Daily digest September 23 2015
Missed the news? Read our summary of the latest health stories here
Home care visits ‘must last at least 30 minutes’
Carers should spend at least 30 minutes on home visits to older people in England, new guidance says.
The National Institute for Health and Care Excellence (NICE) guidance, part of a new gold standard for services, follows reports of carers making visits of 15 minutes or less.
NICE recommends a package of measures, which also includes ensuring people's carers are not changed often. But it acknowledged extra money would be needed to fund the measures, the BBC reports.
Read more on the BBC News website
Life expectancy for UK women lags behind Europe
Women in the UK are likely to die an average of two and a half years earlier than those in France, Spain and Italy, the Daily Mail reports.
The World Health Organization has warned that high alcohol and tobacco use and obesity remain ‘major public health concerns’ for all countries.
Its figures show that girls born in Britain in 2010 can expect to live for an average of 82.7 years. Only Denmark has a lower figure among 15 of the most developed countries on the continent.
The data also shows that the UK has the highest combined rates of obesity for women and men in Western Europe.
Read more on the Mail Online
People emit a ‘germ cloud’ as unique as a fingerprint, study finds
We are all surrounded by a personal ‘germ cloud’ as unique as a fingerprint, scientists have found.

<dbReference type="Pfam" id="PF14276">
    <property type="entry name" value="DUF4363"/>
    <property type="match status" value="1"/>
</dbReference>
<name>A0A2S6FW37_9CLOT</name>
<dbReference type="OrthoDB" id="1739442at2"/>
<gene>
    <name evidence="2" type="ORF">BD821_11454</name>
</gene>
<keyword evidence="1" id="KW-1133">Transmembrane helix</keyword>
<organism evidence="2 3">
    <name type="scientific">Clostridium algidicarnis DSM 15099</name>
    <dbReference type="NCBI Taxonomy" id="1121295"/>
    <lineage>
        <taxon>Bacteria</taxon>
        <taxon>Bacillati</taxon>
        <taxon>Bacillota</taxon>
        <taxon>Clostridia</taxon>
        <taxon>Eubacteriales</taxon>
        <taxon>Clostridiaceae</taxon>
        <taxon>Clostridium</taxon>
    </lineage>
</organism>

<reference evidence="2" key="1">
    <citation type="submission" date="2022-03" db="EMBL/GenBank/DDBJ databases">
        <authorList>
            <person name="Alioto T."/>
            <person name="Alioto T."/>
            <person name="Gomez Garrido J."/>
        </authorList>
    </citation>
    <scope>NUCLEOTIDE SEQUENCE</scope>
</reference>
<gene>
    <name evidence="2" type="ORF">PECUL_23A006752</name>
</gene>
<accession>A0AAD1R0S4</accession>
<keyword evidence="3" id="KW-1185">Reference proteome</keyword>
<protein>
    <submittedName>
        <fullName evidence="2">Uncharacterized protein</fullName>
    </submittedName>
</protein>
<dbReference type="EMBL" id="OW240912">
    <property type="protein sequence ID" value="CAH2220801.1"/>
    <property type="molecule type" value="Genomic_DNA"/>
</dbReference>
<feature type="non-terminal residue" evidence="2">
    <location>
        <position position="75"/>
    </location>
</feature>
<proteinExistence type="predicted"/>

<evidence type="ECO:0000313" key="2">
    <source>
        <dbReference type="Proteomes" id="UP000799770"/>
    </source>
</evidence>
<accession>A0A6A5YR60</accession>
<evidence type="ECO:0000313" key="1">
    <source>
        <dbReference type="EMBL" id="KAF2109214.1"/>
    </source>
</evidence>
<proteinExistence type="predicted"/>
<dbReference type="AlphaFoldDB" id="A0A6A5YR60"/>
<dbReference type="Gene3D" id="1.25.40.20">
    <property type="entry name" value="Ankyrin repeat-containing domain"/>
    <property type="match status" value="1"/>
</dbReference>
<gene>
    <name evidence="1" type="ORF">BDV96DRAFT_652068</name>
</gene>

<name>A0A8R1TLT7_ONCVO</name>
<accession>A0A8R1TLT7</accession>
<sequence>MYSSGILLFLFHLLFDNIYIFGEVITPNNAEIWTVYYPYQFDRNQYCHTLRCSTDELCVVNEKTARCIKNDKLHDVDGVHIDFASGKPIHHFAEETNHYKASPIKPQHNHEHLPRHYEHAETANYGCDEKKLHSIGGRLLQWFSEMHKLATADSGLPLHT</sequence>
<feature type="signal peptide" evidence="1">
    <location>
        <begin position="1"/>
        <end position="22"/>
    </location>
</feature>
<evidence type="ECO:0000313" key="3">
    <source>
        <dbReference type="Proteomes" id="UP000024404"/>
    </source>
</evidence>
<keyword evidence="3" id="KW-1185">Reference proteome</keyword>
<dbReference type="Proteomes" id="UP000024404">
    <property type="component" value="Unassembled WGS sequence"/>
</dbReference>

The Telegraph reports that each of us gives off millions of bacteria from our human microbiome into the air around us every day, and that this cloud of bacteria can be traced back to us in laboratory tests.
The findings could help explain the mechanisms involved in the spread of infectious diseases in buildings, and might also help forensic scientists identify or determine where a person has been.
Read more on the Telegraph website
Fidgeting could be good for you
People who spend most of the day sitting down could undo some of the damage to their health by having a good fidget, researchers suggest.
The harmful effects of sitting down for too long are well established, with a series of studies now showing that spending hours in a chair each day can take years off a person’s life, the Guardian reports.
But a new study of more than 12,000 UK women suggests that those who fidget the most are apparently protected against the effects of sitting for long periods.
Those who sat still for hours on end were more likely to have died over the course of the study than those who tapped, wobbled or gently vibrated their limbs.
Read more on the Guardian website